At the end of this module, you should be able to :
Describe ach of the layers of Bronfenbrenner’s Bioecological Model.
Identify factors in one’s own life that exerted influence on one’s
Use the bioecological theory as a framework to describe the factors that
affect a child and adolescent development.
Urie Bronfenbrenner (1917 – 2005) was a
Russian-born American developmental
Bronfenbrenner’s model also known as
the Bioecological Systems theory
presented child development within the
context of relationships system that
comprises the child’s environment.
The term “bioecological” points out that
a child’s own biological make-up
impacts as a key factor in one’s
Bronfenbrenner’s Bioecological Model:
Structure of Environment
Bronfenbrenner divided the person’s
environment into 5 different systems:
Bronfenbrenner (1977) suggested that the
environment of the child is nested arrangement
of structures, each contained within the next.
He organized them in order of how much of an
impact they have on a child.
- is the layer nearest the child. It comprises structures which the child directly interacts
with. This covers the most basic relationships and interactions that a child has in his/her
immediate environment. At the microsystem level, the child is most affected by these bi-
directional influences. However, interactions at outer layers still influence the structures
of the microsystem.
- this layer serves as the connection between the structures of the child ‘s
- this layer refers to the bigger social system in which the child does not function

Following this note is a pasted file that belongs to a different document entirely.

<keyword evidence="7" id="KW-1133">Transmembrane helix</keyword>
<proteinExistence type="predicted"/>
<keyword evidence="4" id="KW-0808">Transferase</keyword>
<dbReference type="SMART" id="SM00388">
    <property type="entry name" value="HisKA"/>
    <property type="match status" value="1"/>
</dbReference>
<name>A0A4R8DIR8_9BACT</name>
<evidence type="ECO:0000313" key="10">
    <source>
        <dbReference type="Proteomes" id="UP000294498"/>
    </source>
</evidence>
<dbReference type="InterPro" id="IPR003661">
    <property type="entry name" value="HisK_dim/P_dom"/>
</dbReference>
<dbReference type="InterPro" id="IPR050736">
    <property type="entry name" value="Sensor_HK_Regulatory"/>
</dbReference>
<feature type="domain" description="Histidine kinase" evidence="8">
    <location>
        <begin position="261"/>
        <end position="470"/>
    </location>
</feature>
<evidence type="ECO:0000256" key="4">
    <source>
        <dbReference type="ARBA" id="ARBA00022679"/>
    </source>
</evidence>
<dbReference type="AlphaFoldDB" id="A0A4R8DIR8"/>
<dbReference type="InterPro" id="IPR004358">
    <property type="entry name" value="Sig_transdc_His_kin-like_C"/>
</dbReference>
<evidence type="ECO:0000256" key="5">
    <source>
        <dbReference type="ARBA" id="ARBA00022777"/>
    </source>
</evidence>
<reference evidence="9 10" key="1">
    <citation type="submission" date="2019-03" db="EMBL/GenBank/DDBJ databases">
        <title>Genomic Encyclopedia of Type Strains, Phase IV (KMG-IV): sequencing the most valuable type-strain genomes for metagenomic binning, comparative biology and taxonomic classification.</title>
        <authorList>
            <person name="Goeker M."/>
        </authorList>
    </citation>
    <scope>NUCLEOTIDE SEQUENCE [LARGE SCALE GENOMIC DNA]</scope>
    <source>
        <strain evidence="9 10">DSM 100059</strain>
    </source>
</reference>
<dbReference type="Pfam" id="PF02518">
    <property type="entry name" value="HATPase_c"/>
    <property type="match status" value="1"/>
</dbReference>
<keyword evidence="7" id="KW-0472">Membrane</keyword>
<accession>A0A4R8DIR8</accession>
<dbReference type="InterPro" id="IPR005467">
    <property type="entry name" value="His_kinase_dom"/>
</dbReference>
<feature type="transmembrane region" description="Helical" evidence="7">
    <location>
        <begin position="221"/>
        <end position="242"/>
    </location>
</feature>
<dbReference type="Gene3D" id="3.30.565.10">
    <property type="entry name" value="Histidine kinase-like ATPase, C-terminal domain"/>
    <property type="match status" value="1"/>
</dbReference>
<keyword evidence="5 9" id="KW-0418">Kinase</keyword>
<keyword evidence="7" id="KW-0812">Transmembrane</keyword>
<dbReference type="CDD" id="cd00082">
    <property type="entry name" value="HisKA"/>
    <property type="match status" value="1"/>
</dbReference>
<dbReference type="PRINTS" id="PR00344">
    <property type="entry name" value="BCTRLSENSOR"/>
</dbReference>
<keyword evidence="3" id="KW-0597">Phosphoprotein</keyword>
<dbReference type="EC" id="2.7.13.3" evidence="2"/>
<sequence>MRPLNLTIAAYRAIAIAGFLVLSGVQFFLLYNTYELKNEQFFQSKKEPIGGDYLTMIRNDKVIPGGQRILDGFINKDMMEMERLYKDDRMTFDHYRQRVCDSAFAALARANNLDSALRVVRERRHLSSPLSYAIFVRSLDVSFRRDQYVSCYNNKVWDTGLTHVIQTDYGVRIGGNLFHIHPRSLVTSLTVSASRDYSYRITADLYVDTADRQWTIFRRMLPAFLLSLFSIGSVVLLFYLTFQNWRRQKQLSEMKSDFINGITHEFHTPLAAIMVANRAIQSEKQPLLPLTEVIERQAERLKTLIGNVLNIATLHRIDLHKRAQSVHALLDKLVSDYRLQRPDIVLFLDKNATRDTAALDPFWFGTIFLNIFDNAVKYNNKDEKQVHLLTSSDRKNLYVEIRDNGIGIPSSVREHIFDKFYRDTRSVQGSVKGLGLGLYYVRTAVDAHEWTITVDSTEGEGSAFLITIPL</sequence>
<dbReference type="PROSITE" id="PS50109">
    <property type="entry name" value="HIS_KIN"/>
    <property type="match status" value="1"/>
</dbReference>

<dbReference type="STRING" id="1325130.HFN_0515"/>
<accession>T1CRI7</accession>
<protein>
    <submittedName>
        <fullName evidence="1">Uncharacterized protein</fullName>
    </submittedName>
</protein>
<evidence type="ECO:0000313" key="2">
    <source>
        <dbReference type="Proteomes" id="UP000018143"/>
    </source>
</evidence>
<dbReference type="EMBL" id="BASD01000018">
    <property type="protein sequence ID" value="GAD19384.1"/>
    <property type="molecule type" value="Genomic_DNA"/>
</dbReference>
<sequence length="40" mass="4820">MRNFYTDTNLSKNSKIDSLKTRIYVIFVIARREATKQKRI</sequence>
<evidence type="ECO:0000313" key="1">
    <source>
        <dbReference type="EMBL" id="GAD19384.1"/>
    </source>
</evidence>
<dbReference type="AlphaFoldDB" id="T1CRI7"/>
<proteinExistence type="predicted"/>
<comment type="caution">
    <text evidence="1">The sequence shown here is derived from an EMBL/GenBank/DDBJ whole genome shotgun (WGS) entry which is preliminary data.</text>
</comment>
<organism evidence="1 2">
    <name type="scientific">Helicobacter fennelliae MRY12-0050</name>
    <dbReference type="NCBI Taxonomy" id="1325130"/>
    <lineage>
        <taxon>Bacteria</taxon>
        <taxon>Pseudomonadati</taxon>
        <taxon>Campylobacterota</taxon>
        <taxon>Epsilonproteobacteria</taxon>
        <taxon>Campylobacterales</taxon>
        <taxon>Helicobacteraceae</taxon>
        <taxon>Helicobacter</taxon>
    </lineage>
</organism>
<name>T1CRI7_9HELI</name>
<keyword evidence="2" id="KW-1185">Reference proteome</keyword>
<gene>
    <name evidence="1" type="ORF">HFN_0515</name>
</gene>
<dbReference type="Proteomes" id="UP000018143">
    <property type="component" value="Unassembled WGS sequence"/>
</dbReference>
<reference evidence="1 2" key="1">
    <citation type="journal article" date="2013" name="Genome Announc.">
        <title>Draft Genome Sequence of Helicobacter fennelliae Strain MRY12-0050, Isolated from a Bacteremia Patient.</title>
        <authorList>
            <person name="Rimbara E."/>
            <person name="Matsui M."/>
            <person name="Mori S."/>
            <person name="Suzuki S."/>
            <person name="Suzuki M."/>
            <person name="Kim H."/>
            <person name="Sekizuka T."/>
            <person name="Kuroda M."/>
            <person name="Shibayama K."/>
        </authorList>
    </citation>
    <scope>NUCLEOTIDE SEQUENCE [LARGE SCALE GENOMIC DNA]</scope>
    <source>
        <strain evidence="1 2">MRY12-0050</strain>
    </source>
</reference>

directly. This includes the city government, the workplace, and the mass media. The
structure of this layer may influence the child’s development by somehow affecting some
structure in the child’s microsystem which includes the circumstances of the parents’
work like the location, schedules.
- This layer is found in the outermost part of the child’s environment. The
macrosystem includes the cultural values, customs, and laws. The belief system
contained in one’s macrosystem permeates all the interactions in the other layers and
reaches the individual.
- The chronosystem covers the element of time as it relates to a child’s environment.
This involves “patterns of stability and change” in the child’s life. This involves whether
the child’s day is characterized by an orderly predictable pattern, or whether the child is
subjected to sudden change in routine. We can also look into the pace of the child’s
As children get older, they may react differently to environmental changes. The
children may have also acquired the ability to cope and decide to what extent they will
allow changes around them to affect them.
The Role of Schools and Teachers
Bronfenbrenner co-founded Head Start, the publicly-funded early childhood program
in the US. He concluded that “the instability and predictability of family life is the most
destructive force to a child’s development.” Bronfenbrenner’s theory reminds the
school and the teachers of their very important role. The school and the teachers can
contribute stability and long-term relationships, but only to support and not replace the
relationships in the home.
Bronfenbrenner believes that, “the primary relationship needs to be with someone
who can provide a sense of caring that is meant to last a lifetime. This relationship must
be fostered by a person or people within the immediate sphere of the child’s influence.
Bronfenbrenner also stressed that society should value work done on behalf of
children at all levels, and consequently value, parents, teachers, extended family,
mentors, work supervisors, legislators.